Take the Plunge: Research Suggests Cold Water Exposure May Help Support Mood, Alertness
Jumping into a cold shower or frosty lake may sound like something only foolhardy souls would consider. But growing evidence suggests that a splash of cold water may help support mood, wellbeing, and mental alertness.
One study suggested that outdoor swimming in cold water, for example, may support positive mood levels.
This was demonstrated in a 2020 study that examined 61 swimmers and 22 control subjects during a 10-week swimming course. Participants completed a mood assessment before and after each swimming session, of which three were held indoors and seven were held outdoors. The control group sat on a pool balcony during the indoor sessions and on the beach during the outdoor sessions.
The swimmers demonstrated increases in wellbeing and positive mood, the researchers found, noting the improvements were significantly greater than those of the control subjects.
Similar findings were found in a study of 228 people (between the ages of 19 and 88 years) that included 107 winter sea bathers and 121 controls. The winter sea bathers (even the elderly) had a perception of higher wellbeing, according to the study. Swimming in cold water can result in a positive circle between body and mind, thus improving the health of practitioners, the researchers suggested.
Experts point out that exposure to cold water sends electrical impulses to the brain, which can jolt your system to increase alertness, clarity, and energy levels.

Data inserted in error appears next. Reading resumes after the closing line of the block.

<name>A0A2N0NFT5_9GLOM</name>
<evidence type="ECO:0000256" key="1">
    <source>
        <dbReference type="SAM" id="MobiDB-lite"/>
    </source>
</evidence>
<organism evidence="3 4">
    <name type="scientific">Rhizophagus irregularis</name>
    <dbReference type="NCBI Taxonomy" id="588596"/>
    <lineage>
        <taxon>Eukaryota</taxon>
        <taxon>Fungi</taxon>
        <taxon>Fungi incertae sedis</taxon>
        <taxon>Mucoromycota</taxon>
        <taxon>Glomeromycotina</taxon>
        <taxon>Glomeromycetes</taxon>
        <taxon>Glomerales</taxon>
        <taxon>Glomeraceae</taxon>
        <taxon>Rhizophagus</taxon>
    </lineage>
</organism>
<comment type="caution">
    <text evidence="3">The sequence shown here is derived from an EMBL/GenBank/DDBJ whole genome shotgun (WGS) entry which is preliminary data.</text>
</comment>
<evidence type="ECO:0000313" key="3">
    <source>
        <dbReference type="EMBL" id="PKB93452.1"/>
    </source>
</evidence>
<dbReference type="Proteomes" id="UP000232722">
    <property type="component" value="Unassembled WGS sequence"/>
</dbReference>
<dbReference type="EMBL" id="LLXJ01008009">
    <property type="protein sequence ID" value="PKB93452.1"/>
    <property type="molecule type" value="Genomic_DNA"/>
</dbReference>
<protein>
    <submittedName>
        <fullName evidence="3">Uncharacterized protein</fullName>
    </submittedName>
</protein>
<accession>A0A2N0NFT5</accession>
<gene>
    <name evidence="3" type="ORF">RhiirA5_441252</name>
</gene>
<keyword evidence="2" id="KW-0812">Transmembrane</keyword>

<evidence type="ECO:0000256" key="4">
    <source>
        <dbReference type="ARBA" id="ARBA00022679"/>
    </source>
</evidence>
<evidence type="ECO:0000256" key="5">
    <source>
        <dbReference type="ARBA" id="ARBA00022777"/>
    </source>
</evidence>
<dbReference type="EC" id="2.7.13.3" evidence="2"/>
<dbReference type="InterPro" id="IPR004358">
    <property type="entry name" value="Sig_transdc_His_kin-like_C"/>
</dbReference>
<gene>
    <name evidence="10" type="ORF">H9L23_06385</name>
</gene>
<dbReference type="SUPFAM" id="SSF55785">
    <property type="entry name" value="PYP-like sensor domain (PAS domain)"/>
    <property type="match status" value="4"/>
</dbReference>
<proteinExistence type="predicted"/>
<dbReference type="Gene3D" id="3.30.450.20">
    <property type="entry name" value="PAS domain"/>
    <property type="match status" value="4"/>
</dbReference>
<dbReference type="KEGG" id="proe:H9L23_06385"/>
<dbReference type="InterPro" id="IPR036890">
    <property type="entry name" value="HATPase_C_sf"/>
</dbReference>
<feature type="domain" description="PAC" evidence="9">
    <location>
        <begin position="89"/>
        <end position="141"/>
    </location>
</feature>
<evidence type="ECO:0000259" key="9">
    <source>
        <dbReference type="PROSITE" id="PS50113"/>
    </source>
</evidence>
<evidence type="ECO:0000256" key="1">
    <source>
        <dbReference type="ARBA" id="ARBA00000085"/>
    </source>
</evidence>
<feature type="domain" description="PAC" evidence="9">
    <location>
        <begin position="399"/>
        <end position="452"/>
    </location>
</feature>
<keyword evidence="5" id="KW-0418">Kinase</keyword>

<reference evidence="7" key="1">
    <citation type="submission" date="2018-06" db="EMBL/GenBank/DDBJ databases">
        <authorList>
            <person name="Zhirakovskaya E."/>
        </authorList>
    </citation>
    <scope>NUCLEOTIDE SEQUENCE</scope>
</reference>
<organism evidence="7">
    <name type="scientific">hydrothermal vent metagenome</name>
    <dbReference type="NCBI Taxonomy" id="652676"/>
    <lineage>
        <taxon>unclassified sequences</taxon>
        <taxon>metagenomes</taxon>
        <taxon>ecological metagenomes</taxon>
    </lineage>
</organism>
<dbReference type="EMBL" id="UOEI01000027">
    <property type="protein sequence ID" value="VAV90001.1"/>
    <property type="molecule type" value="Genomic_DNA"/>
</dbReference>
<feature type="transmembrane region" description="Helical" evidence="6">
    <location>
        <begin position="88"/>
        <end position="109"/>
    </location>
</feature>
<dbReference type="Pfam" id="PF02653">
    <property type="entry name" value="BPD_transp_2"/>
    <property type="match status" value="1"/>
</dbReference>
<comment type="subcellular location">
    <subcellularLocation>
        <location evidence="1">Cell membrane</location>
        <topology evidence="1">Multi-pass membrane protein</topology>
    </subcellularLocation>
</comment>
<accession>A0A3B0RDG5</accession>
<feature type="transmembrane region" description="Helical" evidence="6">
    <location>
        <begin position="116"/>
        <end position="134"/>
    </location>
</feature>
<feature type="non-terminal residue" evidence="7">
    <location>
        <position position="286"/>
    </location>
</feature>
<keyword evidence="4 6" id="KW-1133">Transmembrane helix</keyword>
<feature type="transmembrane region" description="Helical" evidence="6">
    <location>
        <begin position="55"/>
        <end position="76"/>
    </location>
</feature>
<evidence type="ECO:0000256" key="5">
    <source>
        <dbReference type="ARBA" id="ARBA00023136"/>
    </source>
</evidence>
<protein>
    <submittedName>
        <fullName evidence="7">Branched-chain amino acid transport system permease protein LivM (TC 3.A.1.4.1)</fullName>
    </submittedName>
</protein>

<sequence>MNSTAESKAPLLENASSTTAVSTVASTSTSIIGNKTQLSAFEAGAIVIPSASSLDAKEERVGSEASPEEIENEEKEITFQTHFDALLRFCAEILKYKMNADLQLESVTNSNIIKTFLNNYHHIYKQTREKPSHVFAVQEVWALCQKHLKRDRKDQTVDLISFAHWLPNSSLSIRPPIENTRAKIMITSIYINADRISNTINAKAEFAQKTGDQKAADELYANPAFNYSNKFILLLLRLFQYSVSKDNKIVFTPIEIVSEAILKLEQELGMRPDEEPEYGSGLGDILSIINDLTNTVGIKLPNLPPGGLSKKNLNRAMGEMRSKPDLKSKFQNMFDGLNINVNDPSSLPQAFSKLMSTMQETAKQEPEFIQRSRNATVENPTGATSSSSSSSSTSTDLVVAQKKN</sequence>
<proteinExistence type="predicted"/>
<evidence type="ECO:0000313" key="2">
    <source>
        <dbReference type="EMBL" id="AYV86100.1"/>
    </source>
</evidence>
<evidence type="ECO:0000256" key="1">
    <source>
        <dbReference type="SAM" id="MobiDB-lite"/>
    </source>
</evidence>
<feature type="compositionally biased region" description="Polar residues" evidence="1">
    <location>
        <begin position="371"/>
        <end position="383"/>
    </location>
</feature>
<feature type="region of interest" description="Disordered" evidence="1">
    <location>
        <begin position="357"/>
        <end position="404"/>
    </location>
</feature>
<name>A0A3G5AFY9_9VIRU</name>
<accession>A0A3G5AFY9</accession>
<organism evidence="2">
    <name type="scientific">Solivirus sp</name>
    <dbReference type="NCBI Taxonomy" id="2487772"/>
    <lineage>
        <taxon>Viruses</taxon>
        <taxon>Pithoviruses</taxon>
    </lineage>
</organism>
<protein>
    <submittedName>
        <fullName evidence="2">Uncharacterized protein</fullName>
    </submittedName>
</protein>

Cold water on the body is known to activate the sympathetic nervous system and increase the blood level of beta-endorphin and noradrenaline, as well as increase synaptic release of noradrenaline in the brain, according to one study. Because of the high density of cold receptors in the skin, researchers said, a cold shower is expected to send an overwhelming amount of electrical impulses from peripheral nerve endings to the brain, which could result in beneficial effects on one’s mood.
Another study of cold-water swimmers suggests the benefits of experiencing cold water may also include decreased fatigue. After four months, swimmers in the study felt themselves to be more energetic, active, and brisk than those in the control group, the researchers found.
Hydrotherapy for health promotion has been used widely for millennia, including in ancient cultures of India, Egypt, and China, other researchers point out.
Gaining the benefits of cold-water exposure can be as easy as turning down the temperature on your shower. A university health expert’s tips for gaining the benefits include keeping the shower water below 60 degrees; starting with 30 seconds of cold water; working up to two to three minutes; and alternating between hot and cold water.
Pharmacists can add cold water activities to the mix of advice for clients.